XVI.-- Geological Observations on Part of Gloucestershire and Somersetshire
Transactions of the Geological Society of London
Pyrton on the north; the western side being formed by the left bank of the Severn, and the eastern by a line drawn from Pyrton along the great escarpment of oolite. Of the tract included in this area, I have represented in the annexed map, only so much as, when combined with the sections by which it is accompanied, may be sufficient to convey a clear idea of the relative position and order of succession of the different formations. (See the Map, Plate XXXIX., and Sections No. 1. 2. and 3.; of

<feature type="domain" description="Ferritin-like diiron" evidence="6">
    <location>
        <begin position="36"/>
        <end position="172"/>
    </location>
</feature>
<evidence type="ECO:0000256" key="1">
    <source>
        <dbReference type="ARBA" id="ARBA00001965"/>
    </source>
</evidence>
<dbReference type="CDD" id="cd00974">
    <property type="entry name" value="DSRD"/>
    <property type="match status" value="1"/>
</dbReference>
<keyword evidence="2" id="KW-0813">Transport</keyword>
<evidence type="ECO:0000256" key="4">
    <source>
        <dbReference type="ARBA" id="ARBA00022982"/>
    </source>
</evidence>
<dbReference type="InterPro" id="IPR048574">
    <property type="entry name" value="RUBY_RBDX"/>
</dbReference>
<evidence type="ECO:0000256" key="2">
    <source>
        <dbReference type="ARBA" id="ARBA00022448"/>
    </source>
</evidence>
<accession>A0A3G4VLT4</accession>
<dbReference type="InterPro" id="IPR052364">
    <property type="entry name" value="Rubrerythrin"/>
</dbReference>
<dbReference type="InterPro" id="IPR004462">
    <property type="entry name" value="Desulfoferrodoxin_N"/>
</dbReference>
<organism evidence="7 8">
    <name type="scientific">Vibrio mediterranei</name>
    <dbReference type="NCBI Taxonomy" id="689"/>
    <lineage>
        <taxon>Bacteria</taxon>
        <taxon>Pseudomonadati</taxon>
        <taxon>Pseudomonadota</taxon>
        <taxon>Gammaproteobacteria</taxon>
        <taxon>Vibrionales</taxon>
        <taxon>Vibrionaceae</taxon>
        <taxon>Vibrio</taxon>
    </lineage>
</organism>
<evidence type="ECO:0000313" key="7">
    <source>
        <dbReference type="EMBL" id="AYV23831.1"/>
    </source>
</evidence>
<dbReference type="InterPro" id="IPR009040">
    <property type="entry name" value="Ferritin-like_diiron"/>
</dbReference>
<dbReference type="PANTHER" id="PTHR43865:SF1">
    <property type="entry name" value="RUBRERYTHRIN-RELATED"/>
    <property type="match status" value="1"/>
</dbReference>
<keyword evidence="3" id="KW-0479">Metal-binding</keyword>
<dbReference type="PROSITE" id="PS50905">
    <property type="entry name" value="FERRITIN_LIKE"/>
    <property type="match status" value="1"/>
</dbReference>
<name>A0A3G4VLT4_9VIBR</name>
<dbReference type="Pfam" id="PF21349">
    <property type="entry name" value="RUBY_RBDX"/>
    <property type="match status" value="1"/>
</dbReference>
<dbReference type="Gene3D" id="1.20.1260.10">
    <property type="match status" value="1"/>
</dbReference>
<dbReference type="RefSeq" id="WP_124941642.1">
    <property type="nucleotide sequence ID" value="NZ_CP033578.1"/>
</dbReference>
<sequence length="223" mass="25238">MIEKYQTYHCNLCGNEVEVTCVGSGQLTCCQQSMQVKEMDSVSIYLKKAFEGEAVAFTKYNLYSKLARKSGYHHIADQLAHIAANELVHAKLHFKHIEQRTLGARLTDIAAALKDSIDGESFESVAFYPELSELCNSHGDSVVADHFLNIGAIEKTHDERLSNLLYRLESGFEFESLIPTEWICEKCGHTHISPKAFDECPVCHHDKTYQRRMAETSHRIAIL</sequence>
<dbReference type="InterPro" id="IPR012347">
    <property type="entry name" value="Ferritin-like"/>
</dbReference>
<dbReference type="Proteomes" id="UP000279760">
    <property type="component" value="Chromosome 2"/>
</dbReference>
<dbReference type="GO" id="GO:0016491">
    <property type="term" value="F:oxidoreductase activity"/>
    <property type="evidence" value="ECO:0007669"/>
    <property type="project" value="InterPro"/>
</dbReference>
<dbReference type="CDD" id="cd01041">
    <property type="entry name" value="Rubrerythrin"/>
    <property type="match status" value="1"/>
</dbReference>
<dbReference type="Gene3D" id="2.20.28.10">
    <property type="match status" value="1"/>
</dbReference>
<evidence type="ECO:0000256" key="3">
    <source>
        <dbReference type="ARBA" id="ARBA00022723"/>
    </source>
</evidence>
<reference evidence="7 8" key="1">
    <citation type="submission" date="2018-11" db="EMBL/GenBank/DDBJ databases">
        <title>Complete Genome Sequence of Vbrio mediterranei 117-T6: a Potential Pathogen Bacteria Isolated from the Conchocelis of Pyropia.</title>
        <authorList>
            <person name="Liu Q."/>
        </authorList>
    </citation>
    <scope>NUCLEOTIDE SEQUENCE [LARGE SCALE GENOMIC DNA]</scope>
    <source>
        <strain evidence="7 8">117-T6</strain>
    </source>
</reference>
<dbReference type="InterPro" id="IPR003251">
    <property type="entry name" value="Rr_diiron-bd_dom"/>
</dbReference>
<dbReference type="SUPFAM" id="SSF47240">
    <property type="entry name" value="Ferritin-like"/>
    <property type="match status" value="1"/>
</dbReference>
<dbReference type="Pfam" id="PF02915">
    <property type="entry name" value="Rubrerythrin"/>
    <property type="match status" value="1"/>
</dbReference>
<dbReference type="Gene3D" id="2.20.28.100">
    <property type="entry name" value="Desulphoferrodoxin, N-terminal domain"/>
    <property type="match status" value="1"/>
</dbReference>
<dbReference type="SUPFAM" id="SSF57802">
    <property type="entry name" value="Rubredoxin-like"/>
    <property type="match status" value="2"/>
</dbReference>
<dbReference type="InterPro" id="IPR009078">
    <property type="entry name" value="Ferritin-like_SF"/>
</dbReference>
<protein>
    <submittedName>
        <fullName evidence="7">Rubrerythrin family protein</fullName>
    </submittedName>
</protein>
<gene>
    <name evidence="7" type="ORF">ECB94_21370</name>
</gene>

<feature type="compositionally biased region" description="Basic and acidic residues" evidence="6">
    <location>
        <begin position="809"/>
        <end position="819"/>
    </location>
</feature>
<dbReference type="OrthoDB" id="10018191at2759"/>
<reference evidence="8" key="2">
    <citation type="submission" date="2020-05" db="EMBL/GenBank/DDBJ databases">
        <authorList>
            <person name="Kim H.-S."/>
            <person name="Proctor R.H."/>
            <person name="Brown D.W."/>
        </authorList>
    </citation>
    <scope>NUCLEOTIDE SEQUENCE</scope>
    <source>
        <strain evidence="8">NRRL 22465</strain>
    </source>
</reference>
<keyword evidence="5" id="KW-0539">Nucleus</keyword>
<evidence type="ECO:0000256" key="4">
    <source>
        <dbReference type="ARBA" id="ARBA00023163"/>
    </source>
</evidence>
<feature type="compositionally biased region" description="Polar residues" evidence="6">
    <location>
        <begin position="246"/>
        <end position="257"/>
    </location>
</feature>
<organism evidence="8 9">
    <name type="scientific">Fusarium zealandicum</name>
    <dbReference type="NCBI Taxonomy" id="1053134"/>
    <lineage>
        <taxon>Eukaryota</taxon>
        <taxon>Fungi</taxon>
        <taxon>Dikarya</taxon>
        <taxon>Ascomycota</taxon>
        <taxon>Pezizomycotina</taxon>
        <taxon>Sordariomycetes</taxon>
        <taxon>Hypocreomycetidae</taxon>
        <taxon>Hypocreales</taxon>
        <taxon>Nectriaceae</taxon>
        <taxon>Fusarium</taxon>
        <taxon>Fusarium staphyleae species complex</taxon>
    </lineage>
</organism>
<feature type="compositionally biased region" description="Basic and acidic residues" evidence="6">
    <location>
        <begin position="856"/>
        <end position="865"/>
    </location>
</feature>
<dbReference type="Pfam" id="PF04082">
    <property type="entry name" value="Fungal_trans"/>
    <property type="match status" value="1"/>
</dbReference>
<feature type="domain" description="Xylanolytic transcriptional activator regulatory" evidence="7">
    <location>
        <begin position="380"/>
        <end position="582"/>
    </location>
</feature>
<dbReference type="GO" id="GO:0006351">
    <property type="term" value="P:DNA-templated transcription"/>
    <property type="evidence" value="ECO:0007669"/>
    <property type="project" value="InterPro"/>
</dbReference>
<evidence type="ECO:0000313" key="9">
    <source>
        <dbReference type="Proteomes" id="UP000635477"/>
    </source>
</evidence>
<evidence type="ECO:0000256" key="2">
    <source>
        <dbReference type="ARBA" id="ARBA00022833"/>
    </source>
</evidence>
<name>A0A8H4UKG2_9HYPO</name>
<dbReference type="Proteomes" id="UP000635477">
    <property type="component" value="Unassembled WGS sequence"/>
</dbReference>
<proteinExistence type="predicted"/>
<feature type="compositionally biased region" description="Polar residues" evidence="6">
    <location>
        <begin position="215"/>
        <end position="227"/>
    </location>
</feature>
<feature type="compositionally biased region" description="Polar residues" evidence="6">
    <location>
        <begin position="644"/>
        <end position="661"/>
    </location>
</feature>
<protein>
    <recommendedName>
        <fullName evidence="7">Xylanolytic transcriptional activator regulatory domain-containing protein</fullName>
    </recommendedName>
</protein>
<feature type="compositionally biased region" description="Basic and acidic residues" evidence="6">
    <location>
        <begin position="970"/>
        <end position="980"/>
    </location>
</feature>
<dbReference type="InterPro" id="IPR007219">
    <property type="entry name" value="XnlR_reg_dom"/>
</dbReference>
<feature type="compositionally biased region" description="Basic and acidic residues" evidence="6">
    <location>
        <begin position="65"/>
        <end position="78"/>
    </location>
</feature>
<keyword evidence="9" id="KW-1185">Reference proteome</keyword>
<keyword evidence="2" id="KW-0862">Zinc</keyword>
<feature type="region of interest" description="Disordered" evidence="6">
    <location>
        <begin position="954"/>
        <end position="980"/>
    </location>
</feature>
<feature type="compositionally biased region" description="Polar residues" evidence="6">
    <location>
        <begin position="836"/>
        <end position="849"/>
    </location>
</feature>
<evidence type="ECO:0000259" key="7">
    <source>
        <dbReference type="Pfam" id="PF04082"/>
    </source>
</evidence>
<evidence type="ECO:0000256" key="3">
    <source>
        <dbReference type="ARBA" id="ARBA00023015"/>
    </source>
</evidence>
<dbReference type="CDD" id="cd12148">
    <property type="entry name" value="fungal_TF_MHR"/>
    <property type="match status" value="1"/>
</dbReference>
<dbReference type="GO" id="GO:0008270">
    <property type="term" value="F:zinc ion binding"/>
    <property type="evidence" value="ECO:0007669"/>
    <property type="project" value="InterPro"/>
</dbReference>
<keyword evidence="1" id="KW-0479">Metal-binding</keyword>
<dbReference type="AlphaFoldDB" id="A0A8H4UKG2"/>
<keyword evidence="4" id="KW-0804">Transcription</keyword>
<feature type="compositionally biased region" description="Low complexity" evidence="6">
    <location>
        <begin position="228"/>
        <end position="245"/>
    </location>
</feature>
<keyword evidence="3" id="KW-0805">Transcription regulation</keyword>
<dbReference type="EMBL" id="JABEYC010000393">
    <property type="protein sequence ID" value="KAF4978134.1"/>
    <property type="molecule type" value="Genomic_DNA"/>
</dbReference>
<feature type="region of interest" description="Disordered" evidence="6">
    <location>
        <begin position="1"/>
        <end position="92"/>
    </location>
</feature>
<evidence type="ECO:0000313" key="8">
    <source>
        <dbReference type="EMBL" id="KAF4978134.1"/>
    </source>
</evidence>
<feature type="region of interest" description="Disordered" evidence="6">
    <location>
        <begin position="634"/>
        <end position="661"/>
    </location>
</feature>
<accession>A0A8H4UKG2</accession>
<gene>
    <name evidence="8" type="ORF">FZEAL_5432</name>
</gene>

... 1. 2. and 3.; of which the Section No. 3. occupies the whole base line of the triangle*). The structure of the north-west of Gloucestershire is illustrated by a section drawn from Huntley-hill on the north-east, to the Forest coal-basin on the south-west (see Plate XXXIX., Section No. 4.); and that of the north-west of Somersetshire, by one general section (No. 5.), drawn from the Avon at Bristol on the north, to the river Parret at Bridgewater on the south ; and by a second section (No. 6.), traversing Mendip only, in the vicinity of Shipham. ENVIRONS OF TORTWORTH. General View.--Secondary Formations. § 4. One of the first impressions made on the mind, in examining the Tortworth district, is, that the existing form of the surface appears, to a certain extent, to be unconnected with the nature of the rocky formations that compose its base ; an observation, indeed, that may admit almost of universal application, and be deemed a maxim in geology. A second impression is, that if the distribution of formations into Primary, Transition, and Flcetzf or sedimentary classes, be well founded,-as resting on distinct epochs in the history and structure of our planet, the evidence of which is to be discovered in their respective characters and relations; it is also true, that natural distinctions point to a subdivision of the sedimentary formations, into collective series or groups, consequent to, and in a great measure independent of each other, with respect to the era of their production. Under this view, the first series of the sedimentary class, namely, the carboniferous, comprehends, in the * Having no map of Gloucestershire, that conveys an adequate idea of the form of the surface, I constructed the annexed plan and sections of the environs of Tortworth from a survey, in which my pocket-compass and clinometer were the only instruments employed. I trust, however, that they will be found to represent faithfully the form of the country. + The use of the German term Jloetz is no doubt so far objectionable, as it does not harmonize with our language : but in its full comprehension the word was intended to convey a complex idea, for the expression of which we have not any corresponding English term, and to denote formations whose leading characters are, a distinctly stratified structure, combined with a YOL. VI. 2 T at University of Colorado Boulder on December 17, 2016 http://trn.lyellcollection.org/ Downloaded from 320 Mr. WEAVER'S Geological Observations on vicinity of Tortworth, the old red sandstone, carboniferous limestone, and coal formation ; the second (or gypseous and saliferous series) includes the calcareous conglomerate, magnesian limestone, and new red sandstone; of the third series, which comprises the lias and oolite limestones, the iron and green sandstone, and the chalk, the lias and oolite limestones only appear within this tract: and the fourth and last series, or the formations later than the chalk, are also wanting. The first, or carboniferous series, reposes upon a transition base, while the succeeding formations overlie, unconformably, both the carboniferous group and the transition tract; and this either continuously or in dismembered portions. § 5. In the parallel of Wickwar, (Section No. 3.), the elevated ridge of the old red sandstone and its accompanying limestone, the strata of which dip here toward the west, supports, high up on its eastern flank, a deposition of calcareo-magnesian conglomerate, that upholds red clay marl (of the new red sandstone formation) sustaining lias; which last extends to the foot of the oolite escarpment, beyond Ingatestone Common, on the east, a distance of near three miles :-all these beds being arranged in a nearly horizontal position, and forming stages more or less in the form of table lands, with a dip of 2° or 3° towards the east. This part of the course of the western branch of the Avon, is wrought out of the new red clay marl, and the subjacent calcareomagnesian conglomerate ; but in descending to the north, the valley expands composition evidently and principally resulting from mechanical agency. I do not however see any material objection to the adoption of the term sedimentary, as a substitute for Jlcetz; and hence I shall employ it throughout the remainder of this paper. That sedimentary deposits occur in transition and primary tracts also, can be no valid objection to the use of the word in this more large and characteristic sense ; for these deposits constitute in such cases merely partial and local sub-formations. In the same manner the term old red sandstone is not incorrectly applied to the first member of the carboniferous series, although red sandstone occurs also in transition tracts, and, it is affirmed, even in the primary; the latter cases being only exceptions to a general and opposite rule, namely, that a crystalline structure is the more prevalent characteristic ; while the red sandstone appears as a consistent and predominant formation, for the first time, and is therefore in a geological sense the oldest, in the first great sedimentary or carboniferous period.